Thursday, March 18, 2010

Tuna Glow, Tuna Know

Dead tuna do tell tales. As one friend describes it, "your stomach muscles just up and decided they didn't want to work for a living anymore." He continued on a short rant about the French and labor unions, but after 20+ years of hearing his redneck raving, I'm nearly immune.

His pre-rant phrasing pretty much covers it. The medical definition of such activity, or lack of activity, is gastroparesis. (And no, it's not caused by stress!)

Thanks to my lovely radioactive tuna sandwich experiment, not to be confused with Ken Kesey's Electric Kool-Aid Acid Test (which was waaaaaay more colorful, man), I discovered that although my brain spins quickly, my gut does not.

Whee! Having answers I don't like is better than having no answers at all. After a several months of mystery starting last fall, increasing discomfort, and entertaining tests, it's now onward into the breach of figuring out the next step.

OK now, this makes sense.  That makes sense.  That other thing makes sense.

The acid reflux, energy zonks, progressive lack of fun. (Should I mention random drops in blood sugar often characterized by a dangerous careening visit to the Beyatch Zone? Hmmm... Maybe not.)

It seems that not being able to digest food properly tends to be problematic. Who knew? Oh, everyone. Yes, well.

It's possible that gastroenterologists spend so much time learning to spell g-a-s-t-r-o-e-n-t-e-r-o-l-o-g-i-s-t that they lose their humor. Yes, the crack about taking my gastrointestinal muscles to the gym definitely fell flat. In fact, I'm fairly sure he's questioning my sanity and planning an award-winning medical research paper on the amazing number of gastroparesis patients who are also nuts.

Lose the ability to eat or sleep and you too will find yourself looking for those marbles you've lost. Or the nuts the neighbor squirrel buried three years ago.

Weak stomach muscles are not the same as abdominals, so crunches ain't gonna solve this thing. Googler that I am, I started sniffing around for ideas about changing my diet. Some gastroenterologists in Pennsylvania with a spiffy website provided a three-step diet supposedly designed to "to reduce symptoms and maintain adequate fluids and nutrition."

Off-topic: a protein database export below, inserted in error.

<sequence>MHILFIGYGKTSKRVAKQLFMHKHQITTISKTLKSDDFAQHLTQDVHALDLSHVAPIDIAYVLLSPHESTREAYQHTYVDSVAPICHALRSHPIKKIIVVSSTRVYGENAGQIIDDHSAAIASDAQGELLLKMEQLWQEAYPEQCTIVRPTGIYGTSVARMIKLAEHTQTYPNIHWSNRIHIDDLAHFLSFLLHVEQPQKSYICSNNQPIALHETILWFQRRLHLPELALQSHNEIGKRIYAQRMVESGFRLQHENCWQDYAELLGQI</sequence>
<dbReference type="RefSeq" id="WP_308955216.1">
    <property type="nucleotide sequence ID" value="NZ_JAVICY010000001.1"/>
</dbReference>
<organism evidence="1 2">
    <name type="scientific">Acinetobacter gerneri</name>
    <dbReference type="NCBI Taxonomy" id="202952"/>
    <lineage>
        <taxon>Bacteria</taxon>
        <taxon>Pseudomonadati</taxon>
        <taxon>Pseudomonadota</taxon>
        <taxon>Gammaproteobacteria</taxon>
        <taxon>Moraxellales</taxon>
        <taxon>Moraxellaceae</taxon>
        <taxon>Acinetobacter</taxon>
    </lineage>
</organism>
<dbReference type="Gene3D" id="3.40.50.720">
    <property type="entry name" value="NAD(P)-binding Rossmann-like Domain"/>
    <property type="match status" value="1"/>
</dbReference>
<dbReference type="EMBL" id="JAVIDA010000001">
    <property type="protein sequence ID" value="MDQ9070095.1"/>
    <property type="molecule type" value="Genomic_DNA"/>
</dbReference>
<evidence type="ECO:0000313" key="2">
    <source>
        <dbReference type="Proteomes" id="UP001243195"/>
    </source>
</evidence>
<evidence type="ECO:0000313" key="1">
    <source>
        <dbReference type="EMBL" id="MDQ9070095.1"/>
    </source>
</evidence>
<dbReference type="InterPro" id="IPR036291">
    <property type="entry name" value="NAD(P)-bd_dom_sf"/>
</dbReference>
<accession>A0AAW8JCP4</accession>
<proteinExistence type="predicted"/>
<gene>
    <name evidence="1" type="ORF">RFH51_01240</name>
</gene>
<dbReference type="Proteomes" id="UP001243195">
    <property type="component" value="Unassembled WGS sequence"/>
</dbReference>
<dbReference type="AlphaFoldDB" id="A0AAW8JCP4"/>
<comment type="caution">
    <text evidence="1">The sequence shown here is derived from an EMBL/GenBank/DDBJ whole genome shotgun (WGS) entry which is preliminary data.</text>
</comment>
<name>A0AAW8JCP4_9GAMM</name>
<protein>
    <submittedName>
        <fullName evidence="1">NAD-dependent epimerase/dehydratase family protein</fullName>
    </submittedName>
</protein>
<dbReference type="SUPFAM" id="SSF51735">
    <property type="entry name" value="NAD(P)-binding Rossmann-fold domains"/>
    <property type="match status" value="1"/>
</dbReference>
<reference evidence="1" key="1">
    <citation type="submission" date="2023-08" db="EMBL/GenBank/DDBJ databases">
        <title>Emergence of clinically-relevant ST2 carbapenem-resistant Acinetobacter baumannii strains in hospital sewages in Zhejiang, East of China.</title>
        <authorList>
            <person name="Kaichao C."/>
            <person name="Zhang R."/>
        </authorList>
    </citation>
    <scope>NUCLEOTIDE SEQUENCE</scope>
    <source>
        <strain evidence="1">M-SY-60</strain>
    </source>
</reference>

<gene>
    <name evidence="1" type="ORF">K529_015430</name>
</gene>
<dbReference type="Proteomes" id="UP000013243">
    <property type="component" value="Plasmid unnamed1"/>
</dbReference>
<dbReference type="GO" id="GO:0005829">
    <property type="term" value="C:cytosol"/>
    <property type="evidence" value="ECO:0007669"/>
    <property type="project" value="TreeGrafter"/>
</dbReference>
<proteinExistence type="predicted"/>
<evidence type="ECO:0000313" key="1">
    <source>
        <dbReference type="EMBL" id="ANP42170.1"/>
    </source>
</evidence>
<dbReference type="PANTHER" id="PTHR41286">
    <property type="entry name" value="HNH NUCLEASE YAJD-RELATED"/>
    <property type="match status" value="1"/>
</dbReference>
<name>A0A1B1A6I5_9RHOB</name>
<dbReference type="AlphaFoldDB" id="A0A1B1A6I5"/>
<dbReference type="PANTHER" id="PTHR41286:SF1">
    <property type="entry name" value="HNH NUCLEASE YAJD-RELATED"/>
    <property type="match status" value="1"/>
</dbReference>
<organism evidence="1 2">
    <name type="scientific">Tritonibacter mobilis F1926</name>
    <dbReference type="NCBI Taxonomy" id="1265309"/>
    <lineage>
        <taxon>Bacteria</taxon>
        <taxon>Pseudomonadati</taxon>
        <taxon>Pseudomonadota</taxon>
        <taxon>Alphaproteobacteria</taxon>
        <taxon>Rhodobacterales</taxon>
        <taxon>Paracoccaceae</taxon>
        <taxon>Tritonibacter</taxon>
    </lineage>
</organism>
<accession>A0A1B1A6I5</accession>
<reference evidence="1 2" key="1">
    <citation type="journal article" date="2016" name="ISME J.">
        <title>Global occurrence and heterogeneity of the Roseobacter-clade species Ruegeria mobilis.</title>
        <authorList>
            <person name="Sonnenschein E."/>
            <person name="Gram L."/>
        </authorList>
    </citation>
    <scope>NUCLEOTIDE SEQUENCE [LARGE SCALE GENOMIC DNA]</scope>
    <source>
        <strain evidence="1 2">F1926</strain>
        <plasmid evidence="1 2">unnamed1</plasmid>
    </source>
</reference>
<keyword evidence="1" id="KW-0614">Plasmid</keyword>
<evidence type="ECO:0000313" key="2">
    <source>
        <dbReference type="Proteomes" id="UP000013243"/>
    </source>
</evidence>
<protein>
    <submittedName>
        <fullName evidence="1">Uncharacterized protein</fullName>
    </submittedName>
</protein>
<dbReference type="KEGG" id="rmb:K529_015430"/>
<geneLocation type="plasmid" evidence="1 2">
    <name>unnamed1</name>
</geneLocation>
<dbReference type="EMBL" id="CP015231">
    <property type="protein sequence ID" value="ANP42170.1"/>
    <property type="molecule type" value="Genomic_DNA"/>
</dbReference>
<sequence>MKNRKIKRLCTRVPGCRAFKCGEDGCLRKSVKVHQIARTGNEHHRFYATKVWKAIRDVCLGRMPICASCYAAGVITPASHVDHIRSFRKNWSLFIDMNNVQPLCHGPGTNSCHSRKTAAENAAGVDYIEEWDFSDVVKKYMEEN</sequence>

It sounds really inviting. They have this great grid with columns for "recommend" and "avoid" next to different food groups (milk products, vegetables, fruits, etc.). It would have been oh-so-much easier and less cruel to the web developers to simply list what you can eat: plain saltine crackers, Gatorade, soft drinks, fat-free consomme, boullion. Oh yeah, that's gonna work. You do that for three days and then move on to Step 2.

I'm convinced that the purpose of Step 1 is to make Step 2 look good. Much like when trying to get a six-year-old to eat vegetables you offer beets, brussels sprouts, and carrots as the options. Money has it you're going to hear carrots. But if you have my kid, you'd better have the beets and sprouts on hand. Not because he likes them, but because he will call your bluff on random occasions.

Yes, Step 2 did need the ugly first step to make it shine. Dinner from the sample menu looks downright deliciously decadent: A tablespoon of peanut butter, six saltines, a half-cup of vanilla pudding, and a half-cup of grape juice.

Bring out the candlelight and violins, because I'm ready to swoon over a meal like that. SWOON I tell you. Just friggin' swoon. Or wait, maybe it's pass out from dizzyness and HUNGER.

Step 3, the long-term maintenance diet, brings the promise of plain chicken, white rice, and cooked beets. No fresh fruit, no raw vegetables, no whole grains. Have we met? I have a loving relationship with fresh fruit, a strong preference for cold crunchy veggies, and dig my nice healthy whole grains. I have to give up my uber-healthy diet to stay healthy. Explain that one. (And before you jump on the potato chip easy-cheese bandwagon, my healthy diet also did not cause this!)

This definitely calls for more research. And a really freaking good sense of humor. And anything, yes anything, other than a future of cooked beets. Blech.

P.S. Good news: I don't have to pretend to like broccoli anymore. Apparently, eating it has the potential to hospitalize me. Who knew?!

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